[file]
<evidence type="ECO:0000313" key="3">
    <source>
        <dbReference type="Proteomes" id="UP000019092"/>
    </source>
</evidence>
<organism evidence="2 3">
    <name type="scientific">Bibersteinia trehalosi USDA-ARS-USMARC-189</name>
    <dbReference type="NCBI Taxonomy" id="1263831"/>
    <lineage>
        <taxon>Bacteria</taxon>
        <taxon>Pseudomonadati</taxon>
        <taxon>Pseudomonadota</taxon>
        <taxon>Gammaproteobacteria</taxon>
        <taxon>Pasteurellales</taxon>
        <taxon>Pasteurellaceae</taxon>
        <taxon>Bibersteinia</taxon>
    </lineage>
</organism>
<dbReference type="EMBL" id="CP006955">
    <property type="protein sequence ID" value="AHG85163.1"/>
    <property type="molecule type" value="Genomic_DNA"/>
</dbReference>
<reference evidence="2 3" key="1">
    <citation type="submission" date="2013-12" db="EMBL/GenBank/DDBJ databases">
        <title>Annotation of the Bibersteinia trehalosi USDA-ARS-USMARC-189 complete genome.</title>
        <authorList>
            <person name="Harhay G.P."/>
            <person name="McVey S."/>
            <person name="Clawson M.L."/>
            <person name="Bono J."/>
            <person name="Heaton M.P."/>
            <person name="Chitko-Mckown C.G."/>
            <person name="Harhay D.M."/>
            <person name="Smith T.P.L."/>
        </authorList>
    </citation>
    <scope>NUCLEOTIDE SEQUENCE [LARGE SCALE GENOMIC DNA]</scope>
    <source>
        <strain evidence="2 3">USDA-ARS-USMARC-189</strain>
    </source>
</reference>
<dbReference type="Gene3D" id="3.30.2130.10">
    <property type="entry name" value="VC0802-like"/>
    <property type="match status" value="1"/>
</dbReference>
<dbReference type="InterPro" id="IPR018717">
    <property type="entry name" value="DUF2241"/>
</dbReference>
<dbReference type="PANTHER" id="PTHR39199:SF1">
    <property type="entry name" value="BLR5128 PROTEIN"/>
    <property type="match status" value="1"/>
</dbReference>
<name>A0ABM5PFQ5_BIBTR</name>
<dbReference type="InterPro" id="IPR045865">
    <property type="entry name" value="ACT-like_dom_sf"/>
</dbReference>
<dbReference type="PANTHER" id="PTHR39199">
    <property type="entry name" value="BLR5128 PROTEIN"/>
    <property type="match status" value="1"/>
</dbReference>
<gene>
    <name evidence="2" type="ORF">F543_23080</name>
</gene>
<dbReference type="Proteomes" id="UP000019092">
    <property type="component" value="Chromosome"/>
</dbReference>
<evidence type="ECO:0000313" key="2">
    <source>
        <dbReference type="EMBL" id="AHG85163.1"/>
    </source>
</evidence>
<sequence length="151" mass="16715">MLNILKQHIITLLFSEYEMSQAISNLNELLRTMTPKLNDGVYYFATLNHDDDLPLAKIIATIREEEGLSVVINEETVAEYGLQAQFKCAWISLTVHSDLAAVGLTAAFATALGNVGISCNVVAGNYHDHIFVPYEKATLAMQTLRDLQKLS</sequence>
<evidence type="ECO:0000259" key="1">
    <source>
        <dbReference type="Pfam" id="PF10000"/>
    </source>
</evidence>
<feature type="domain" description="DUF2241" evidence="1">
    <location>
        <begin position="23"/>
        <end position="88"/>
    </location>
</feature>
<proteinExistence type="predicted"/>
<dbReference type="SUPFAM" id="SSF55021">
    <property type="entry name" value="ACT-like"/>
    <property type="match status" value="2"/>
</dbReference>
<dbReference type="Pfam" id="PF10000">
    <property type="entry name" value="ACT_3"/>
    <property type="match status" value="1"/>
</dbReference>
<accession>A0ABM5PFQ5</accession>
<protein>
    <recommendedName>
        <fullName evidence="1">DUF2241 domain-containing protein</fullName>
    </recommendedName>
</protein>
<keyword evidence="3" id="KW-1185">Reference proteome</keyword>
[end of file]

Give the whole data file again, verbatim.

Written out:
<evidence type="ECO:0000313" key="3">
    <source>
        <dbReference type="Proteomes" id="UP000019092"/>
    </source>
</evidence>
<organism evidence="2 3">
    <name type="scientific">Bibersteinia trehalosi USDA-ARS-USMARC-189</name>
    <dbReference type="NCBI Taxonomy" id="1263831"/>
    <lineage>
        <taxon>Bacteria</taxon>
        <taxon>Pseudomonadati</taxon>
        <taxon>Pseudomonadota</taxon>
        <taxon>Gammaproteobacteria</taxon>
        <taxon>Pasteurellales</taxon>
        <taxon>Pasteurellaceae</taxon>
        <taxon>Bibersteinia</taxon>
    </lineage>
</organism>
<dbReference type="EMBL" id="CP006955">
    <property type="protein sequence ID" value="AHG85163.1"/>
    <property type="molecule type" value="Genomic_DNA"/>
</dbReference>
<reference evidence="2 3" key="1">
    <citation type="submission" date="2013-12" db="EMBL/GenBank/DDBJ databases">
        <title>Annotation of the Bibersteinia trehalosi USDA-ARS-USMARC-189 complete genome.</title>
        <authorList>
            <person name="Harhay G.P."/>
            <person name="McVey S."/>
            <person name="Clawson M.L."/>
            <person name="Bono J."/>
            <person name="Heaton M.P."/>
            <person name="Chitko-Mckown C.G."/>
            <person name="Harhay D.M."/>
            <person name="Smith T.P.L."/>
        </authorList>
    </citation>
    <scope>NUCLEOTIDE SEQUENCE [LARGE SCALE GENOMIC DNA]</scope>
    <source>
        <strain evidence="2 3">USDA-ARS-USMARC-189</strain>
    </source>
</reference>
<dbReference type="Gene3D" id="3.30.2130.10">
    <property type="entry name" value="VC0802-like"/>
    <property type="match status" value="1"/>
</dbReference>
<dbReference type="InterPro" id="IPR018717">
    <property type="entry name" value="DUF2241"/>
</dbReference>
<dbReference type="PANTHER" id="PTHR39199:SF1">
    <property type="entry name" value="BLR5128 PROTEIN"/>
    <property type="match status" value="1"/>
</dbReference>
<name>A0ABM5PFQ5_BIBTR</name>
<dbReference type="InterPro" id="IPR045865">
    <property type="entry name" value="ACT-like_dom_sf"/>
</dbReference>
<dbReference type="PANTHER" id="PTHR39199">
    <property type="entry name" value="BLR5128 PROTEIN"/>
    <property type="match status" value="1"/>
</dbReference>
<gene>
    <name evidence="2" type="ORF">F543_23080</name>
</gene>
<dbReference type="Proteomes" id="UP000019092">
    <property type="component" value="Chromosome"/>
</dbReference>
<evidence type="ECO:0000313" key="2">
    <source>
        <dbReference type="EMBL" id="AHG85163.1"/>
    </source>
</evidence>
<sequence length="151" mass="16715">MLNILKQHIITLLFSEYEMSQAISNLNELLRTMTPKLNDGVYYFATLNHDDDLPLAKIIATIREEEGLSVVINEETVAEYGLQAQFKCAWISLTVHSDLAAVGLTAAFATALGNVGISCNVVAGNYHDHIFVPYEKATLAMQTLRDLQKLS</sequence>
<evidence type="ECO:0000259" key="1">
    <source>
        <dbReference type="Pfam" id="PF10000"/>
    </source>
</evidence>
<feature type="domain" description="DUF2241" evidence="1">
    <location>
        <begin position="23"/>
        <end position="88"/>
    </location>
</feature>
<proteinExistence type="predicted"/>
<dbReference type="SUPFAM" id="SSF55021">
    <property type="entry name" value="ACT-like"/>
    <property type="match status" value="2"/>
</dbReference>
<dbReference type="Pfam" id="PF10000">
    <property type="entry name" value="ACT_3"/>
    <property type="match status" value="1"/>
</dbReference>
<accession>A0ABM5PFQ5</accession>
<protein>
    <recommendedName>
        <fullName evidence="1">DUF2241 domain-containing protein</fullName>
    </recommendedName>
</protein>
<keyword evidence="3" id="KW-1185">Reference proteome</keyword>